Wayne provides mentorship to other farmers in the brokerage. "I'm kind of like the consultant dad," he said. He and Jason have gone on the road, traveling from farm to farm, sharing their knowledge and expertise. "We did presentations all over the state," Wayne said. They also provide their support online, to farmers who are interested and agree to follow the expectations of the network.

Whether the Floyds intended to scale their hobby farm into the legitimate business it is today is unclear, but one thing is certain—they understand the value of farming and sharing their knowledge. In addition to Wayne's mentorship contributions, Patti coordinates another avenue of education; she's the statewide director for a cultural exchange program called IFYE.

"We do something that's kind of unique," Wayne said. "We bring young adults over from different countries every year to come work with us." It's an exchange program that benefits both Cool Cache Farms and the volunteers.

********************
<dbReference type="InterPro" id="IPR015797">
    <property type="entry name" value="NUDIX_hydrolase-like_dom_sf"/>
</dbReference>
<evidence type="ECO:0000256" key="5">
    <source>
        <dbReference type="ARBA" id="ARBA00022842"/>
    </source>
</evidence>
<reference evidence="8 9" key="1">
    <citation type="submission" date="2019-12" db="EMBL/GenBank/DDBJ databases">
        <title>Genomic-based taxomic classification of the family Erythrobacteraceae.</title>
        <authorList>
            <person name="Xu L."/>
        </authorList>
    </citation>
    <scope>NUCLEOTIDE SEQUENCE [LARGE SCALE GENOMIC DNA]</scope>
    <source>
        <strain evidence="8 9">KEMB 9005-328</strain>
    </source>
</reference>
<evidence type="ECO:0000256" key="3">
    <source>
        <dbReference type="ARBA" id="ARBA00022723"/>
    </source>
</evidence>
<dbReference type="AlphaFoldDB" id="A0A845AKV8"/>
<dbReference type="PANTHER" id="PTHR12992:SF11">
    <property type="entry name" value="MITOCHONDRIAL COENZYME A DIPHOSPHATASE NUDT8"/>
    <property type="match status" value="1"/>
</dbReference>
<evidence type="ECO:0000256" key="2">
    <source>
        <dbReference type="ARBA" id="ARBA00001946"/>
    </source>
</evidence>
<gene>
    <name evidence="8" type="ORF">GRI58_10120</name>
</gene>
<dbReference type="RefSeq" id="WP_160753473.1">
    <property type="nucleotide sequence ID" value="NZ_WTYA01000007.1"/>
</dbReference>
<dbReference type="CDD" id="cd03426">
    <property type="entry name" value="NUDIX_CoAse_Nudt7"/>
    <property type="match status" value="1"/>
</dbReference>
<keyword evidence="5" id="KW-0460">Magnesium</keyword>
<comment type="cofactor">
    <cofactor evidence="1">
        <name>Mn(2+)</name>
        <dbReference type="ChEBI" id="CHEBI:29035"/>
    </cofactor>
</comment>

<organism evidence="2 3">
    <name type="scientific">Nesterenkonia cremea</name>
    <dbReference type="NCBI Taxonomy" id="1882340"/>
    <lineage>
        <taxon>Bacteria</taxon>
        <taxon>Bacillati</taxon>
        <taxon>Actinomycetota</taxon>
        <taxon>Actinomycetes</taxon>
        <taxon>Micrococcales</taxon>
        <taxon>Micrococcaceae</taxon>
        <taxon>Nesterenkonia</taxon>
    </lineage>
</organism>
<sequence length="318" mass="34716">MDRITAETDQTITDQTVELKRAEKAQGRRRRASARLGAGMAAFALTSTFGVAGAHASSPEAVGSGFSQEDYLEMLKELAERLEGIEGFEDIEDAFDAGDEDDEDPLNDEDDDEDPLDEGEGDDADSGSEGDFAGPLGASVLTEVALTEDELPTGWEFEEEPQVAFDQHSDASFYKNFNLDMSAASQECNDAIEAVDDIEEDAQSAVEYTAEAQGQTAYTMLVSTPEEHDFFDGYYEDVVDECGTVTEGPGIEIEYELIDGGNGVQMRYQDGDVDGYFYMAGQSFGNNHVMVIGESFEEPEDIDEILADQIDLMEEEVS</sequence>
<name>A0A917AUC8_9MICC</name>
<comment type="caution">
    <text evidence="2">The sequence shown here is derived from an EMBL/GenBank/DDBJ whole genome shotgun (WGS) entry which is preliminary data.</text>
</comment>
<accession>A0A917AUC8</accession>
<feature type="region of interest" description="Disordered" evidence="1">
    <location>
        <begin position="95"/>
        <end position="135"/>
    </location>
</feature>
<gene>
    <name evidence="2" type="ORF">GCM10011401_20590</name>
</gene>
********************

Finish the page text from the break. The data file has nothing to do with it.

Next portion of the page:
A Growing Retirement Plan

During the winters, Wayne has returned to teaching. "Right now I'm substitute teaching to support my farming habit." And while they have run out of space to plant more peonies, they are testing out new ways to use the land that they have.

"We're actually going to be doing some experiments with delphiniums, and lilies of the valley, to see how they do here," Wayne said. Turning their land over to these experimental blooms could result in a higher per stem price in the future.

They supplement their peony business with other products from the farm. The couple built two high tunnels where they are growing leeks, onions, tomatoes, radishes, beans, peas and beets. They have over 100 rhubarb plants that they use as a base in all of their jams. Patti sold over 900 jars of jam last year at the farmers' markets. She can be found during the summer at the Soldotna Wednesday Market and the Kenai Saturday Outdoor Market, selling fresh vegetables, jams and flowers.

"We work together as a team," Wayne said. "We've been together for almost 43 years." Patti added, "We will continue to farm, enjoying our retirement … We both started out in our lives as farm kids. Now, we are back on the farm!"

This article was produced by the creative services department of Alaska Dispatch News in collaboration with First National Bank Alaska. Contact the editor, Jamie Gonzales, at jgonzales@alaskadispatch.com. The ADN newsroom was not involved in its production.